What Does Selling A Business Involve? Part 2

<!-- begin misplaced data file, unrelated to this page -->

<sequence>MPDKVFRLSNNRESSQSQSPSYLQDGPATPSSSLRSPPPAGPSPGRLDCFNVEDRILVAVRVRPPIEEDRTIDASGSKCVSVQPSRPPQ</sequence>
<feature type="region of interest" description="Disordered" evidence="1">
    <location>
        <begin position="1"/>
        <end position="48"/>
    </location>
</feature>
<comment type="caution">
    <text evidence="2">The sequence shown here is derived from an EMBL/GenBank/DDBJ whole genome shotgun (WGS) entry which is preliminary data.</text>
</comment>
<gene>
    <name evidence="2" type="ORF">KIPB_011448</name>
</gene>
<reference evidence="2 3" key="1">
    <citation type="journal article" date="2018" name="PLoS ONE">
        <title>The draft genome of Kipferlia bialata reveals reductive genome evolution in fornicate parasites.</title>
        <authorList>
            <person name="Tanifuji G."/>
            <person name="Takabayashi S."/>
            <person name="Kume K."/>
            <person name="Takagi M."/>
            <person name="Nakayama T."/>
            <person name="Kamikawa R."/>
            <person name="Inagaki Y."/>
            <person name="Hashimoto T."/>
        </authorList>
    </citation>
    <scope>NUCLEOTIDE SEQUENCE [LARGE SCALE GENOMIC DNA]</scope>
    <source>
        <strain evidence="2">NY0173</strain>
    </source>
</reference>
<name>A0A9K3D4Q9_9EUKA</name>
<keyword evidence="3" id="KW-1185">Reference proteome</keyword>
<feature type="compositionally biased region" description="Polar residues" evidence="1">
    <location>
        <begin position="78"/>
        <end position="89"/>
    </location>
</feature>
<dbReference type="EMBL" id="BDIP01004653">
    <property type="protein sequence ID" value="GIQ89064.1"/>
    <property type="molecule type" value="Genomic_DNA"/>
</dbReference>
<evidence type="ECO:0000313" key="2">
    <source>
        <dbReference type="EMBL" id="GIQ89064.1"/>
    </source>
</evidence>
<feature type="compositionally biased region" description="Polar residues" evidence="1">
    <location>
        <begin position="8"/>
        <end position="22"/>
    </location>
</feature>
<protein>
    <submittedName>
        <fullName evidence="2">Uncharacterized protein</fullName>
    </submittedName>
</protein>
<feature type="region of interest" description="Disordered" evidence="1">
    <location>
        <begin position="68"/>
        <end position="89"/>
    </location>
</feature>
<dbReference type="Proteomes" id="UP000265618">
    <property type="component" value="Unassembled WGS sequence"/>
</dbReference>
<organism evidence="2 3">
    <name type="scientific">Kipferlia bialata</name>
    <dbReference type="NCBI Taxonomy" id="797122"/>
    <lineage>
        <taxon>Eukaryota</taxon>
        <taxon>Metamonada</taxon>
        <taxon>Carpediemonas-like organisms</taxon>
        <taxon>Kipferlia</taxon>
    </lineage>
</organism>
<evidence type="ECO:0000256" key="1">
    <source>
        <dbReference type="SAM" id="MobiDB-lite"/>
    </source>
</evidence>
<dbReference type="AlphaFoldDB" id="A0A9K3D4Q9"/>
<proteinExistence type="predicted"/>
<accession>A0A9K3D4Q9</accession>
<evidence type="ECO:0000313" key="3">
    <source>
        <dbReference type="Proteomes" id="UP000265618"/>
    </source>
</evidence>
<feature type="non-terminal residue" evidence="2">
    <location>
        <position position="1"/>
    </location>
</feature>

Some people only ever be involved in a business sale once, typically when they are looking to retire. Others will find themselves having businesses for sale a number of times during their careers as they move from one project to the next and this pair of articles looks at what is involved in realising the value of a business.So What Is So Difficult About Selling A Business?It’s important to realise however that there are fundamental ways in which selling your business will differ from the process of selling your car outlined in Part 1.When you sell your car, you don’t expect:- To worry about giving out information to prospective buyers about the car.- To worry about advertising that the car is for sale.- To be asked to lend the purchaser the money to buy the car.- The final price to be uncertain until you have worked out exactly how much petrol is in the tank.- To be expected to have to give written confirmation that the car has not broken down in the last two years.- To be required to give your purchaser driving lessons.- To promise the new owner that you won’t buy a new car.- The final price to be dependent on how well the car keeps running over the next two years.- To consider the tax implications of a sale.- To need anyone else’s permission to sell (assuming that you have paid off any hire purchase).But when you sell your business you may well find:- You need to be careful about how much information you give out during the process as for example, you don’t want your main competitors picking up your key customer list for free.- You want to keep the fact the business is for sale secret from suppliers, staff or customers until the deal is done.- You have to allow the purchaser some credit to enable them to pay you in part over time out of the profits of what was your business (known as ‘vendor financing’ or deferred consideration).- The final price will have to include stock at valuation (‘SAV’) at the date of sale.- You are asked to confirm some facts about your business in writing (‘give warranties’).- You have to agree to stay on for anything from a few weeks to a few years to help train the purchaser in running your business or to smooth the introduction of the buyer to your customers.- You are asked to sign an undertaking not to set up business again in any way that will compete with the business you have just sold.- The price agreed includes clauses that adjust the total paid up (‘escalators’) or down (‘clawbacks’) based on future performance.- Tax planning may be vital to ensure you obtain the best net result from your sale.- You may need agreement for the sale and transfer of assets or contracts from your landlord, franchiser, or even suppliers or customers with long term contracts that include clauses covering change of business ownership.In addition, just as there are specific price guides, key criteria for valuing (make, model, age, condition and mileage), and specialist magazines for selling cars, there may be similar ‘standard approaches’ that are specific to your business such as:- traditional routes to sale – such as specialist agents who deal with licensed premises, agricultural land agents or brokers who specialise in professional practices,- standard information required on which purchasers make decisions or on which businesses in your industry are valued – such as barrelage for pubs, or- traditional sale terms – such as SAV (‘stock at value’) for pubs.So How Will These Issues Affect Your Business Sale?The degree of complexity involved in the sale process and the issues arising from it will vary dependent on the size and complexity of the business and the nature of the sale.- A small husband and wife or lifestyle business such as a pub, small shop or guest house might typically be selling to other individuals. To reach these they might advertise for themselves in the small ads section of the relevant business press, or engage specialist estate agents. They would normally expect to achieve a relatively quick hand over although a deal might involve some form of vendor financing (where part of the payment is deferred over time), and a short period of ‘on the job’ training in running the business.- A small service business or professional practice such as a vets, dentists, accountants, estate agents or solicitors will often use specialists firm of business brokers to sell to other firms looking to expand although junior partners within the firm may have the option to buy out older partners who are looking to retire. This type of deal will often require a period of consultancy of up to say two years to allow for an orderly hand over of the trade and client base to the new owners and the price may involve some form of ‘earn-out’ where the value agreed will include an element to be determined by future performance.- An established industrial business with a turnover of over a few million is likely to need to engage accountants to assist in preparing the business for sale, marketing the business and dealing with the purchaser’s advisors. The buyer may be another business (such as a competitor in the industry) by way of a ‘trade sale’ or a team from within the business’s existing management (a management buy-out or ‘MBO’) backed by venture capital (VC) firm. The purchaser will employ accountants to undertake a detailed review of the business’s financial position and trading performance and prospects (a ‘due diligence report’) and payment might in part be made by way of shares or options in the acquiring company (‘paper’) rather than cash.- A rapidly expanding high tech business with high growth plans will need to engage a team of specialist corporate finance advisors to market a stake in the business to potential funders to raise money for the business’s expansion. Depending on the scale of funding needed, potential investors targeted could be wealthy individuals looking to invest in (and often to become actively involved as a director of) growing companies (‘business angels’); venture capital (‘VC’) houses looking for investment in the sector; or obtaining a listing that involves a number of external investors buying the company’s shares such as an Ofex or AIM listing. This process will require the preparation of a detailed sales document (‘prospectus’) requiring a range of projections and professionally prepared information that needs to comply with complex regulation and the transaction can involve a complex range of capital instruments such as preference shares and/or options put in place as part of the new financing arrangements.So while business sales all involve the same activities, the type and complexity of the issues involved will vary substantially dependent on the nature and scale of the business involved.